Rebuilt Westshore home pays tribute to original iron works legacy

Current view of the southwest corner of the home, this view shows it is a Neoclassical block building form. Photo by Will Krause

On the cusp of the western cliff overlooking the Cleveland Yacht Club in Rocky River is a home that looks like it belongs in Boston or on the shores of the Atlantic Ocean. It is built in the form of a Neoclassical block. A pillared portico with two levels faces the Rocky River and a simple classical façade with a Palladian window faces Frazier Drive. A plaque on a pillar near the front door tells part of the story of this home. It was designed by the architectural firm Scaries, Hirsch & Gavin. It is fitting that the brick pillars that frame the front entrance along the sidewalk support a wrought iron fence.

The plaque states that the home was originally constructed for the James Van Dorn family in 1906.

According to William Ganson Rose in “Cleveland: The Making of a City” (under the year 1878): “James H. Van Dorn’s Akron neighbors admired the iron fence that he had designed to surround his home, and wanted fences like it. This led him to set up a small fence business that he moved to Cleveland … nearer major sources of supply and shipping facilities on the site of a great future plant. [He named his firm the Cleveland Wrought Iron Fence Co.] While waiting to turn in his bid for fencing a Milwaukee cemetery, someone mentioned jail cells, and he quickly realized that ‘jail cells are nothing more than fences built indoors.’ Jails soon became the principal business of the Van Dorn Iron Works Company. Stove manufacturers were having trouble with frame breakage, leading Van Dorn to master the art of metal fabrication. He made ornamental iron work, streetcar vestibules, bicycle parts, and metal office furniture. Van Dorn’s structural steel business developed through the interest of T.B. [Thomas Burton] Van Dorn, son of the founder.”

The structural steel was used in the five-mile crib providing Cleveland’s water supply. To this day, if the weather is clear, perhaps the orange painted crib in Lake Erie may be visible from the upper level of the portico on this house!

James H. Van Dorn died in about 1914 and the home remained in the Van Dorn family until 1940 when his son Thomas Burton Van Dorn, by then a widower, sold the home. The Encyclopedia of Cleveland History states that early on, the 1,100 employees of the Van Dorn Company supplied automotive parts for the emerging automobile industry in Cleveland and they produced tanks and armor plates for cars and aircraft during both world wars, but that the company suffered severely during the Depression. Could this have been one reason the home was sold out of the Van Dorn family on the eve of World War II?

According to the Encyclopedia of Cleveland History, the company began to diversify and in 1944 they acquired a can company and in 1945 they entered plastics manufacturing. During the 1970s and 1980s their container and plastics subsidiaries employed 2,200 people with their headquarters and four plants in Cleveland. By 1985 they had 19 plants in seven states, Puerto Rico, and Canada.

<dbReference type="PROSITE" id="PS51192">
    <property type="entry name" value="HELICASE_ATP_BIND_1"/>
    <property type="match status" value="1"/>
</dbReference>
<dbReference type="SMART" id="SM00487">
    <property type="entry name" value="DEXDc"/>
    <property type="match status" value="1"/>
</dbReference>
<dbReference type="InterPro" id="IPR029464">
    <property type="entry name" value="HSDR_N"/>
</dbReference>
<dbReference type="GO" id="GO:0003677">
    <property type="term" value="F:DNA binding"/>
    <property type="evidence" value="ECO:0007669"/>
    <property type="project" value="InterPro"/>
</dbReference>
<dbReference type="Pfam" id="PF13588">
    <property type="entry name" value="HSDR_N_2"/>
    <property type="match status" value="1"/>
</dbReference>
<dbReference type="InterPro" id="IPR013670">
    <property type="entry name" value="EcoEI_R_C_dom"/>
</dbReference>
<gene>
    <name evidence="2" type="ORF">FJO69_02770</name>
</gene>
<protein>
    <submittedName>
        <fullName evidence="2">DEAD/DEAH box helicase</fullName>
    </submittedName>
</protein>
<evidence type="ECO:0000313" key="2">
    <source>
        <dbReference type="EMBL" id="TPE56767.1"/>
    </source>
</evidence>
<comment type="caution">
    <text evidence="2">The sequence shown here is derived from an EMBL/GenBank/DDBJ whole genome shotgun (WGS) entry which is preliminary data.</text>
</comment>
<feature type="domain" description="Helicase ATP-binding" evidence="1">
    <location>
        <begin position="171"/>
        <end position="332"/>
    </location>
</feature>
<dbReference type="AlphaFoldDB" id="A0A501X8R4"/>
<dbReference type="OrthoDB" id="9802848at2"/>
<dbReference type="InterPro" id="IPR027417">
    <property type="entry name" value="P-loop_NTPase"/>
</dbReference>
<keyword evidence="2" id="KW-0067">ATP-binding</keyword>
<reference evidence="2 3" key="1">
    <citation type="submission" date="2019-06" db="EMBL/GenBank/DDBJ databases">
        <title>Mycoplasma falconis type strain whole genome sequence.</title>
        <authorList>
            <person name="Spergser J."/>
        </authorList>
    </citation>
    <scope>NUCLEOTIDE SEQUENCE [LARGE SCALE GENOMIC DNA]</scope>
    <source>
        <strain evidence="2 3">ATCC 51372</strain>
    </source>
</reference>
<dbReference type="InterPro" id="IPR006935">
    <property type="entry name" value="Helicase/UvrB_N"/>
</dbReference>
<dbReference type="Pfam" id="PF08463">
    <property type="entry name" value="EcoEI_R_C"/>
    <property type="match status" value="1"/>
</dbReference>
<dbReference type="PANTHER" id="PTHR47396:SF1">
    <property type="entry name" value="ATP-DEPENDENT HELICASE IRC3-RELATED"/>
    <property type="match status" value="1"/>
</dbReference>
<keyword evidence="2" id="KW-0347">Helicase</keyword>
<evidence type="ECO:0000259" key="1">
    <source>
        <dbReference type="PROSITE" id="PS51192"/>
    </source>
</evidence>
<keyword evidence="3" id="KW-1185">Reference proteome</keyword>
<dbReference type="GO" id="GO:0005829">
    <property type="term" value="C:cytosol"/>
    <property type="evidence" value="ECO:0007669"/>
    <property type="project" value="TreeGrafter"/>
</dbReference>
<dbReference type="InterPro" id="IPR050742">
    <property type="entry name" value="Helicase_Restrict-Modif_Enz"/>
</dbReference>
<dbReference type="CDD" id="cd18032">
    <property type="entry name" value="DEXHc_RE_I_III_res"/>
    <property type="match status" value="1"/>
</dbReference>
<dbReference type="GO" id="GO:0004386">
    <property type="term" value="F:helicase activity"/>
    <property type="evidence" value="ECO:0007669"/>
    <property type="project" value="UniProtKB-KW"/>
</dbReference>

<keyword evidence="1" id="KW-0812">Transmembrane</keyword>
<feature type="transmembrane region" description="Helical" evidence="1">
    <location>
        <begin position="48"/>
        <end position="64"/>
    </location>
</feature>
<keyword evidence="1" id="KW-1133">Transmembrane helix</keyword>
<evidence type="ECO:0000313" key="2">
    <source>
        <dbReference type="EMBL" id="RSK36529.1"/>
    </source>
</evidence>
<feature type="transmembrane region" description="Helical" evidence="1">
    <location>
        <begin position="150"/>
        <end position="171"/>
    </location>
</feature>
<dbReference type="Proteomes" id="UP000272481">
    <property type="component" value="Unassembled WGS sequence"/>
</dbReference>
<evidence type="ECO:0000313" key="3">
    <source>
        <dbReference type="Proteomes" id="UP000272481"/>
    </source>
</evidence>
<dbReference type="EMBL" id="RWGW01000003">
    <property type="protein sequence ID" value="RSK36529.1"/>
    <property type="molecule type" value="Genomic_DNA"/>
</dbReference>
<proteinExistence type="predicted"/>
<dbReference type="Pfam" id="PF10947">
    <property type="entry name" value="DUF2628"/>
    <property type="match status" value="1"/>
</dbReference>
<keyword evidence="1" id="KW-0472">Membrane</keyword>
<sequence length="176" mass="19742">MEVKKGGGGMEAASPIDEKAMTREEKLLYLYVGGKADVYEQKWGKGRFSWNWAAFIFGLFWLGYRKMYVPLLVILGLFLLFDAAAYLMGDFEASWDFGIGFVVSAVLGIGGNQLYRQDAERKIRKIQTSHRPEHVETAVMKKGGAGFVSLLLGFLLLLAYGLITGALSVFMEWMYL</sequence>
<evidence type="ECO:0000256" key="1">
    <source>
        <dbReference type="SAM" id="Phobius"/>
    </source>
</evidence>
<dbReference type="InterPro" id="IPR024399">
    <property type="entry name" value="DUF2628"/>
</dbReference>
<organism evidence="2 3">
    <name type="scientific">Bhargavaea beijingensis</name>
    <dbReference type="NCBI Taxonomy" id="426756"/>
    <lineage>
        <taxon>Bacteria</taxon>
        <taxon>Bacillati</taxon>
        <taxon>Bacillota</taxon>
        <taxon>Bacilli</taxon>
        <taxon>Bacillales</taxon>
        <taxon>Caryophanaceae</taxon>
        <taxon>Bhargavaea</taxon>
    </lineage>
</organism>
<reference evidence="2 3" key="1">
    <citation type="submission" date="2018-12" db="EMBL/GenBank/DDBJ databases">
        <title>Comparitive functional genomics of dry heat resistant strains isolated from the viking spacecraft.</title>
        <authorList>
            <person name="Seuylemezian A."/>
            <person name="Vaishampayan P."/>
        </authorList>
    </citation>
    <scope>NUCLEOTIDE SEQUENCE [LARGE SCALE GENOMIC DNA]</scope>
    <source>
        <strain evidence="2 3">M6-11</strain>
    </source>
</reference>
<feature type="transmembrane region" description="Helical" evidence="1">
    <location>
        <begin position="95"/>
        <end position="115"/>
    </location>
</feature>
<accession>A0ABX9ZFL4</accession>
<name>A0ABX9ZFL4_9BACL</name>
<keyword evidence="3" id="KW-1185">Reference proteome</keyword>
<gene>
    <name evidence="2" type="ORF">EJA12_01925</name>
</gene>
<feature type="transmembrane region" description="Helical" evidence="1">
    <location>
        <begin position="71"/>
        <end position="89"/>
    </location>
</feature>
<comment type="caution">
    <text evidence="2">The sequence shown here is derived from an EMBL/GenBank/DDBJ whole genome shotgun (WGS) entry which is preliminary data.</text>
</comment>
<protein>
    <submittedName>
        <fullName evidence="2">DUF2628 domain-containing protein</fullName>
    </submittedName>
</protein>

Van Dorn closed its primary Cleveland plant in 1991. In 1993, Van Dorn was purchased by another company and the plastics division was spun off to form the Van Dorn Demag Corp. In 1995 Van Dorn Demag employed 650 people in the Cleveland area. Today their headquarters still remain in Strongsville.

Henry Gabriel owned the Van Dorn home from 1940 to 1959, Alice and Robert Ferry from 1959 until 1985, and Terry and Danielle Ripich from 1985 until 2009. In 2009 the property was sold to Kimberly Russell.

Tragedy struck in 1991, during the Ripich’s ownership, when fire destroyed the original home, including the fence! It was all rebuilt in 1993. The architects that designed the rebuild were Gaede Serne Architects and Larsen Architects. According to Jim Larsen the owners loved the house so much that they got their insurance company to rebuild the original house.

The problem was that there were no original drawings and everything was burned down to the brick base on which it once stood. Jim Larsen was called in by the owners to create a set of drawings for the original house – all the details, using photographs for guidance! Architect Bob Gaede took Larsen’s house plans and elevations and made some interior modifications to align with the new bathrooms and kitchen, the actual plan of the house didn’t change.

According to Jim Larsen, the huge plus was the builder, Bill Weisbarth, followed their directions on details, using craftsmen of like skills. Jim said the owners were very pleased with the results, hence the plaque.

The 5-bedroom, 6-bath, 3,343 square-foot house at 19420 Frazier Drive is currently for sale with an asking price of $2,490,000.

William Krause

William R. Krause, AICP, retired as the Assistant Planning Director of the City of Westlake in 2020 after over 30 years with the city. He also served on the Bay Village Planning Commission for 5 years. He is currently a trustee with the Bay Village Historical Society and a former board member of the Westlake Historical Society. He was chair of their Lilly Weston Committee and is a member of the Reuben Osborn Learning Center Steering Committee. He is also currently a Trustee of the Western Reserve Architectural Historians. He has been married to Debra for 39 years and is the father of three grown children, grandfather of four and owner of a Shih Tzu named Cammy.

Read More on Westshore Wanders
Volume 13, Issue 7, Posted 10:35 AM, 04.06.2021